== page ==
In January 2014, the State of Maryland and the Centers for Medicare and Medicaid Services (CMS) signed a historic agreement that, for the first time on a statewide level, provides the framework of a system that can deliver on the Triple Aim of health care — reducing costs, enhancing quality and patient experience, and improving the health of communities.
The parameters of the agreement include principles upon which all stakeholders agree, the most important being that quality, not quantity, is what matters. The incentives are no longer to treat conditions, but to treat each person as a whole.
This agreement builds on Maryland’s legacy as a health care pioneer. In the late 1970s, the state signed its first deal with the federal government to regulate hospital prices through a statewide commission — an “all-payer” system that helped control costs and ensured parity for those in need of care by ensuring that everyone pays the same price for the same service at the same hospital. Now, Maryland is once again forging a new way forward.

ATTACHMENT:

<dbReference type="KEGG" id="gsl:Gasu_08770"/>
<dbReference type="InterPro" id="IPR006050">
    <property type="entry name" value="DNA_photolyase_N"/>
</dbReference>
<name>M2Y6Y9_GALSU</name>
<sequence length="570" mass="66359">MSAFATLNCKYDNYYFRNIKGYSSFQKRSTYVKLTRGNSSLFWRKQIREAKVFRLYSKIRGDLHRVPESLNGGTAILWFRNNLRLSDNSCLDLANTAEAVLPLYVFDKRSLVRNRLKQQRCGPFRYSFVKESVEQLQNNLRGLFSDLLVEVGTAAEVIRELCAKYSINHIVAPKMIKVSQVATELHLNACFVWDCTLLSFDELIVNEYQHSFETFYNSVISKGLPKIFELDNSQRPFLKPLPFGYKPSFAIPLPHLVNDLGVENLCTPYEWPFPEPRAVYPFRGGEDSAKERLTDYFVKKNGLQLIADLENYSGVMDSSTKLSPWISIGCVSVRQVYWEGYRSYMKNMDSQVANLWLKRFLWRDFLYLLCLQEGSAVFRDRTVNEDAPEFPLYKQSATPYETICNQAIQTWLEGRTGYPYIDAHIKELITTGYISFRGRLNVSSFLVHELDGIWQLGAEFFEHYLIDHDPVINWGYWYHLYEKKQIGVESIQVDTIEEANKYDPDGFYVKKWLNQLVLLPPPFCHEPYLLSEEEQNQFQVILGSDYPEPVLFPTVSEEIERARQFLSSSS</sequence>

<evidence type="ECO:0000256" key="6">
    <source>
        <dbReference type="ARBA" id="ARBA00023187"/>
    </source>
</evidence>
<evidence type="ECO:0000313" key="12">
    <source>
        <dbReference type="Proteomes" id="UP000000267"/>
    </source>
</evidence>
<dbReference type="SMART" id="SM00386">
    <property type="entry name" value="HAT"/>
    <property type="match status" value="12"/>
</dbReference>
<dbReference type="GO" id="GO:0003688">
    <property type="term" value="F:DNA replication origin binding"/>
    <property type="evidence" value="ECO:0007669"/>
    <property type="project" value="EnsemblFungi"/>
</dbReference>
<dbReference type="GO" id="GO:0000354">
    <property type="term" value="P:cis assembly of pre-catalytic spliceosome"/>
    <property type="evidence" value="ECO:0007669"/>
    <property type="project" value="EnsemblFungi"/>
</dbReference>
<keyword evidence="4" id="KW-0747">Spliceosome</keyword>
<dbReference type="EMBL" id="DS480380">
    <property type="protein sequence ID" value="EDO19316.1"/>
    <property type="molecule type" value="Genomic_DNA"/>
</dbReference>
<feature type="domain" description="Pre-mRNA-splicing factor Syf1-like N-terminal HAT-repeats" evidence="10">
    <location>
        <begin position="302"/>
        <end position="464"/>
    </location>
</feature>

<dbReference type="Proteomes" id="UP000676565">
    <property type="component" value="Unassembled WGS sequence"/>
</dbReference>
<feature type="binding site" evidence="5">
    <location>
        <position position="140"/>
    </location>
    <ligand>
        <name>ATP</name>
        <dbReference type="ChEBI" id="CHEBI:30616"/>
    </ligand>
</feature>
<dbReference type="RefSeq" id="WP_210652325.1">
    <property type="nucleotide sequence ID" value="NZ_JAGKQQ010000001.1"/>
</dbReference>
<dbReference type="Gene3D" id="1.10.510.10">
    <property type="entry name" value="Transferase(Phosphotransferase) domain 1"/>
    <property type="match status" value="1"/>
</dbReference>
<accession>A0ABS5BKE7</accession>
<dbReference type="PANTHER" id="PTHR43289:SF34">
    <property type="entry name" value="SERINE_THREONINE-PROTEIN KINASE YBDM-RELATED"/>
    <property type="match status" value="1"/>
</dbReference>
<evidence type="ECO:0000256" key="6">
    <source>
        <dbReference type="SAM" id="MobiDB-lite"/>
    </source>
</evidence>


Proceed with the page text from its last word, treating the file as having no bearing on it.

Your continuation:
If it is successful, Maryland’s system could serve as a model for the nation. CMS is working closely with Maryland’s hospitals to ensure that the aggressive quality and financial metrics outlined in the agreement are met. The federal agency is doing so with the firm belief that there truly is a way to deliver better health care and reduce costs for all, and that Maryland’s plan may be the roadmap.